The China Post staff
The Ministry of National Defense (MND) yesterday confirmed a Washington Times report that mainland China has completed a new missile base in its southeastern coastal province of Fujian opposite Taiwan. An MND official, who spoke on condition of anonymity, said the military has full information about mainland China’s missile development and deployment. From the viewpoint of the military, the official said, the completion of the new missile base will inevitably increase the threat to Taiwan of a mainland missile attack. The report of the new mainland missile base is also expected to have a psychological impact on local society, particularly the already highly volatile domestic stock market, economic analysts said. The Washington Times said in a front-page article in its Thursday issue that a U.S. spy satellite had detected the newly completed mainland missile base in the past two weeks. The missile base, detected in spy-satellite photographs, is located several miles northeast of Xianyou and some 135 miles from Taiwan, the paper said, adding that nearly 100 CSS-7 Please see MISSILE on page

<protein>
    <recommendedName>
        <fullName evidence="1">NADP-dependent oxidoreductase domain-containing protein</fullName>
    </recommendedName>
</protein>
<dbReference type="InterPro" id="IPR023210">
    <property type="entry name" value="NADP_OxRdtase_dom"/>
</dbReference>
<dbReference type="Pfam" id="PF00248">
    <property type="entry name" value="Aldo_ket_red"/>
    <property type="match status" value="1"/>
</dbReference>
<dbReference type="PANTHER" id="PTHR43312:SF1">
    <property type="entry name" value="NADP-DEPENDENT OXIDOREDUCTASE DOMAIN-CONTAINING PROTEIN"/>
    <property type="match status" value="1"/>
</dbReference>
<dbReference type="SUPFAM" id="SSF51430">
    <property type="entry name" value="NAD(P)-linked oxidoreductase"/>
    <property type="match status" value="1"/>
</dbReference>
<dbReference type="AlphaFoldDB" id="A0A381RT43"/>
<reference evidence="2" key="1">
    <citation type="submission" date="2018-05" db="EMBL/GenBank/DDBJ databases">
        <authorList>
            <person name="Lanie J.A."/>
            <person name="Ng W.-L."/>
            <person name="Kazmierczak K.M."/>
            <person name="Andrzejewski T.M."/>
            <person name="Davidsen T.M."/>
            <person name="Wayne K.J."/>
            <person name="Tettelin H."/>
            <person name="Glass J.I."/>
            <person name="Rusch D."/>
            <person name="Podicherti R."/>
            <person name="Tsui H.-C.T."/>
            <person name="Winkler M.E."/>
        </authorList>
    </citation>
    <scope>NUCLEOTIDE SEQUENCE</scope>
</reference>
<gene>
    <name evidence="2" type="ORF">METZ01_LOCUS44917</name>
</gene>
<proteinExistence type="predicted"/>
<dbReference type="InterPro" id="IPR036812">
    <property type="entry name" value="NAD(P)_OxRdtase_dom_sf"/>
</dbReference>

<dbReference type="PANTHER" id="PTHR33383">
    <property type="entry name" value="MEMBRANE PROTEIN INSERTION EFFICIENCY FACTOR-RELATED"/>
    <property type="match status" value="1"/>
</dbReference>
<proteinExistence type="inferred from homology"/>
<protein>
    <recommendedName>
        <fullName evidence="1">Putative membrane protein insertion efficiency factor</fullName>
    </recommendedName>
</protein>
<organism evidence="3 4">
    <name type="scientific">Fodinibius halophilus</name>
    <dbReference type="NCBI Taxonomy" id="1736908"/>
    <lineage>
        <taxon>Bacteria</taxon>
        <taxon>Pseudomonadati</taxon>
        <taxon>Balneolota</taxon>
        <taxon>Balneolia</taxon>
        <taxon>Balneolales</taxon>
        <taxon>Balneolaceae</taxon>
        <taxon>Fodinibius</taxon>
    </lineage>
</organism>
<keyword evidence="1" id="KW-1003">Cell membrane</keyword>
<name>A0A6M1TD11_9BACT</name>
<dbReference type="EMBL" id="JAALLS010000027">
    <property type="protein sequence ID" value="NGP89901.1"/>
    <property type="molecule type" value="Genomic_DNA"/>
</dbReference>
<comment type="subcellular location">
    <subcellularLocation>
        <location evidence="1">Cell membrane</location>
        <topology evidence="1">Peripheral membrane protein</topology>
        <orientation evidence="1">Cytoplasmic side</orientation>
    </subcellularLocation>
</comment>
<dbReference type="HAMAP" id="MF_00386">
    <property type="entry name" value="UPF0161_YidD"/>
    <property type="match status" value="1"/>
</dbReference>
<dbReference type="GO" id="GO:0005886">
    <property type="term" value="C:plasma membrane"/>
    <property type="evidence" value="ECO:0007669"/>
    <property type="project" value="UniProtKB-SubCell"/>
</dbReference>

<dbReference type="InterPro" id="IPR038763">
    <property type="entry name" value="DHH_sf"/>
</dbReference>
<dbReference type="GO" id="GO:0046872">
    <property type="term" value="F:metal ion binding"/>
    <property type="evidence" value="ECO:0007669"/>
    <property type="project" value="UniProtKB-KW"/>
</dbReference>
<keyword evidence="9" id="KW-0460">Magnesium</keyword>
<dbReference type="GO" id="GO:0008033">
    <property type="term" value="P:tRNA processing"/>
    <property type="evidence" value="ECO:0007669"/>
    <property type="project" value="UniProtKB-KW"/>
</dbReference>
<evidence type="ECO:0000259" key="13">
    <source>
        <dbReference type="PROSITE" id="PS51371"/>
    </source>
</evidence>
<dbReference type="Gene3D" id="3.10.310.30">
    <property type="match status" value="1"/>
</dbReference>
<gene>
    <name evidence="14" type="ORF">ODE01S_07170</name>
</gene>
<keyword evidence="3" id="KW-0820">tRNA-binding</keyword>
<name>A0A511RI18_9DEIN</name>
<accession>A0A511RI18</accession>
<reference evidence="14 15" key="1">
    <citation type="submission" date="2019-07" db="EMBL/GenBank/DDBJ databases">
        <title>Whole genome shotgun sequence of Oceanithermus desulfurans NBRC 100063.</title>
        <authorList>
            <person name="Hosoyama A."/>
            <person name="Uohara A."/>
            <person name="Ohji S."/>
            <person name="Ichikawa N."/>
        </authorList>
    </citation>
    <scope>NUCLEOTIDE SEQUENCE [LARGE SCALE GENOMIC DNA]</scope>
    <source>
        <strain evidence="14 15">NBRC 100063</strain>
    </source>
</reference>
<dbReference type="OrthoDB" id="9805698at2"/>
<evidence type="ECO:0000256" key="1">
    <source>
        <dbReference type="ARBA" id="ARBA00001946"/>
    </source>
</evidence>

(also known as Dongfeng 11) short-range ballistic missiles and mobile launchers are deployed there. The base is the second short-range missile base for CSS-7s in Fujian province, the paper quoted U.S. officials familiar with intelligence reports as saying. The first, near Yongan, was completed last year. According to the paper, there is still another missile base farther north. It is at Leping, a regional headquarters for all missile forces that harbors up to 100 CSS-6 missiles (Dongfeng 15), the paper said. According to the paper, U.S. intelligence agencies tracked a train loaded with missiles and launchers from a factory in central mainland China to the newly completed Xianyou missile base earlier this month. A second trainload of the missiles, along with the transporter erector-launchers, was set to leave the factory last week, the paper said, quoting an unnamed U.S. official. The missiles are believed to be stored inside underground bunkers designed to protect the weaponry from U.S. precision-guided missile strikes, the paper said. Disclosure of the newly finished missile base comes as the Bush administration is debating whether to provide Taiwan with advanced weaponry that would include advanced Patriot missile defenses, four Aegis-equipped guided missile destroyers and four Kidd-class destroyers. A decision on the arms sales is expected next month. Discovery of the new base also coincides with the visit this week to mainland China by Adm. Dennis Blair, commander in chief of the U.S. Pacific Command. During his four-day visit, Adm. Blair will discuss Taiwan issues with Chinese military leaders and visit Fujian province, home of the newly finished base. Mainland Chinese Vice Prime Minister Qian Qichen, set to visit Washington next week, is expected to lobby against U.S. arms sales to Taiwan among other issues. The Washington Times quoted a senior U.S. military officer as saying that mainland China’s massing of short-range missiles is increasing instability across the Taiwan Strait and justifying future sales of U.S. missile defenses to Taiwan. The senior official said the mainland Chinese “keep on building” the missile forces, and now there are between 200 and 300 CSS-7 and CSS-6 missiles opposite Taiwan.